Assad vows no exit

Assad vows no exit

DAMASCUS - Agence France-Presse
Assad vows no exit

In this photo released by the Syrian official news agency SANA, Syria's President, Bashar Assad delivers a speech, in Damascus, Syria, Monday, June 20, 2011. AP Photo

Syrian President Bashar al-Assad defiantly vowed to fight and die if needed as an Arab League deadline for his government to stop its lethal crackdown on protesters expired with 17 more people killed.

Among the dead from Saturday were four intelligence agents killed by gunmen who raked their car with gunfire, and two mutinous soldiers who died in clashes with regular troops in the central town of Shayzar, rights campaigners said.

The latest bloodletting added to the more than 3,500 killed since mid-March, and came just hours before the passing of Saturday's midnight (2200 GMT) deadline from the Arab League for Assad to end the crackdown or face sanctions.

With rebel troops inflicting mounting losses on the regular army, Turkey and the United States both raised the spectre of civil war and Russia called for restraint.

But in an interview with London's Sunday Times, conducted before the Arab League deadline lapsed, Assad said he was "definitely" prepared to fight and die for Syria if faced with foreign intervention.

"This goes without saying and is an absolute," he said.

The president said he felt sorrow for each drop of Syrian blood spilt but insisted Damascus must go after armed rebel gangs and enforce law and order.

"The conflict will continue and the pressure to subjugate Syria will continue," he said. "I assure you that Syria will not bow down and that it will continue to resist the pressure being imposed on it." Assad accused the Arab League of creating a pretext for Western military intervention, which he said would trigger an "earthquake" across the Middle East.

But after talks with Russian Prime Minister Vladimir Putin in Moscow, French Prime Minister Francois Fillon said: "It is indispensable to increase international pressure.

"We have tabled a resolution at the United Nations. We hope it will find as wide support as possible." Russia has staunchly resisted any attempt to invoke international involvement in the crisis, fearing it could clear the way for a Libya-style military campaign under a UN mandate.

"We are calling for restraint and caution. This is our position," Putin said a day after after his foreign minister, Sergei Lavrov, had likened the situation in Syria to a civil war.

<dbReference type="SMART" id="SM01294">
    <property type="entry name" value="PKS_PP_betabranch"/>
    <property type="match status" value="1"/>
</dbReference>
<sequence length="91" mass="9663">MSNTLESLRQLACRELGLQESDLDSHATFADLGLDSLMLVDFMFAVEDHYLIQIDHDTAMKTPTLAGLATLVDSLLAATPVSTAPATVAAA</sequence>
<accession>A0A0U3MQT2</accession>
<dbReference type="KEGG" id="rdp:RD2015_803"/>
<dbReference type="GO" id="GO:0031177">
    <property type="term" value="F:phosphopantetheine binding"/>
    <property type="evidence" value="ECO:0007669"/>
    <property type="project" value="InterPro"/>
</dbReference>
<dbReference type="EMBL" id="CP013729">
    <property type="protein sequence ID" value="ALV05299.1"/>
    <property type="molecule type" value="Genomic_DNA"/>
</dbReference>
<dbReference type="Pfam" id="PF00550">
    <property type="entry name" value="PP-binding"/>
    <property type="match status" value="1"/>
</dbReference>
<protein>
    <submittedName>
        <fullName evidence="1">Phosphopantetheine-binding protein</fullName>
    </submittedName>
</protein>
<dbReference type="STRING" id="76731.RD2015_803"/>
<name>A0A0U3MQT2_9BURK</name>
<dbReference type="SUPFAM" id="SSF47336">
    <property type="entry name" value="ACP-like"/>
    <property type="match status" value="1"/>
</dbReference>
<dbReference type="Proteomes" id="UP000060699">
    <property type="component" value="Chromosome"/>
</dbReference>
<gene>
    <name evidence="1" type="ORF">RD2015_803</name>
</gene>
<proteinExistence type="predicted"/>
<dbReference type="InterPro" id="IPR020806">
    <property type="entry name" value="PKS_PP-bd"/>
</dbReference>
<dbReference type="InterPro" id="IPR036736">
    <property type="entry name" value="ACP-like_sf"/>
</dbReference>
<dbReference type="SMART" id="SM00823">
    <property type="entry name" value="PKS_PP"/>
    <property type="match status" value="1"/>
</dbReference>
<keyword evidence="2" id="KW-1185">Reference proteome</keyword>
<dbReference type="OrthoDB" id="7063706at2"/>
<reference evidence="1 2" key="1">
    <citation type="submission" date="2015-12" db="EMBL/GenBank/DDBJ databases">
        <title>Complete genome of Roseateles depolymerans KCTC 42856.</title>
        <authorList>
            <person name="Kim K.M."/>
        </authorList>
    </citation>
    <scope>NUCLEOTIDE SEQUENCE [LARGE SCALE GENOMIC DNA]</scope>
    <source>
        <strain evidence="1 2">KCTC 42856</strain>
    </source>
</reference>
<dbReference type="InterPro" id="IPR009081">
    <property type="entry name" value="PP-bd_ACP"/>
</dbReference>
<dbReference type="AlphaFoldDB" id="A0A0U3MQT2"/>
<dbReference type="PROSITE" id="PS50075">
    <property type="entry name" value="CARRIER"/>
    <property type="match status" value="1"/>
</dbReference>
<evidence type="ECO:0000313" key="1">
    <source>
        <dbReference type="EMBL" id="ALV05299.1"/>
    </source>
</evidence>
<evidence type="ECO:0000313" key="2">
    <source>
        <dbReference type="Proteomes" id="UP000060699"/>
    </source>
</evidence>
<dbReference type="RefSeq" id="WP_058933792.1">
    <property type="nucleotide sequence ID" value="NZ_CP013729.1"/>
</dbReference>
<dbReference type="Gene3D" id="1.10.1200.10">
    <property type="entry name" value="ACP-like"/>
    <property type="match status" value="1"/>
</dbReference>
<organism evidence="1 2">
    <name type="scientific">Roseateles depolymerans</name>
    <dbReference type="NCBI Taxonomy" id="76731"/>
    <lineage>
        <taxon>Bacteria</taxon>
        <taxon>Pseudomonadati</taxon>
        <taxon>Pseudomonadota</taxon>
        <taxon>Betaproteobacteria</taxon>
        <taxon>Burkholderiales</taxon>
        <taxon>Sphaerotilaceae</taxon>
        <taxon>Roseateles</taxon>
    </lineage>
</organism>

US Secretary of State Hillary Clinton and Turkish Foreign Minister Ahmet Davutoglu both warned that the risk of civil war was real, and Israeli Defence Minister Ehud Barak said he felt Assad had reached "a point of no return" with a change of regime possible within months.

Clinton told NBC news: "I think there could be a civil war with a very determined and well-armed and eventually well-financed opposition that is, if not directed by, certainly influenced by defectors from the army." The Arab League said it was examining a Syrian request to make changes to a proposal to send 500 observers to Damascus to help implement a peace deal agreed earlier this month.

With the peace deal in tatters, the Arab League has already suspended Syria from the 22-member bloc and saw its deadline expire on Saturday with no compliance from Assad's security forces. The Syrian Observatory for Human Rights said one civilian was killed in security force fire on Sunday in Idlib province in the northwest.

This came after the Britain-based watchdog had on Saturday reported seven civilians killed in the Idlib town of Kfar Kharim, close to the Turkish border.

The Observatory also quoted a mutinous officer as saying that two army deserters "were killed in clashes with regular troops in Qusayr" in the restive central province of Homs.

Also in central Syria on Saturday, "deserters raked with gunfire a car carrying four members of the air force intelligence near the village of Al-Mukhtara on the Salmiyeh-Homs road, killing everyone on board", the Observatory said.

The 57-nation Organisation of Islamic Cooperation said it would convene an emergency meeting next Saturday at its Saudi headquarters to urge Syria to "end the bloodshed".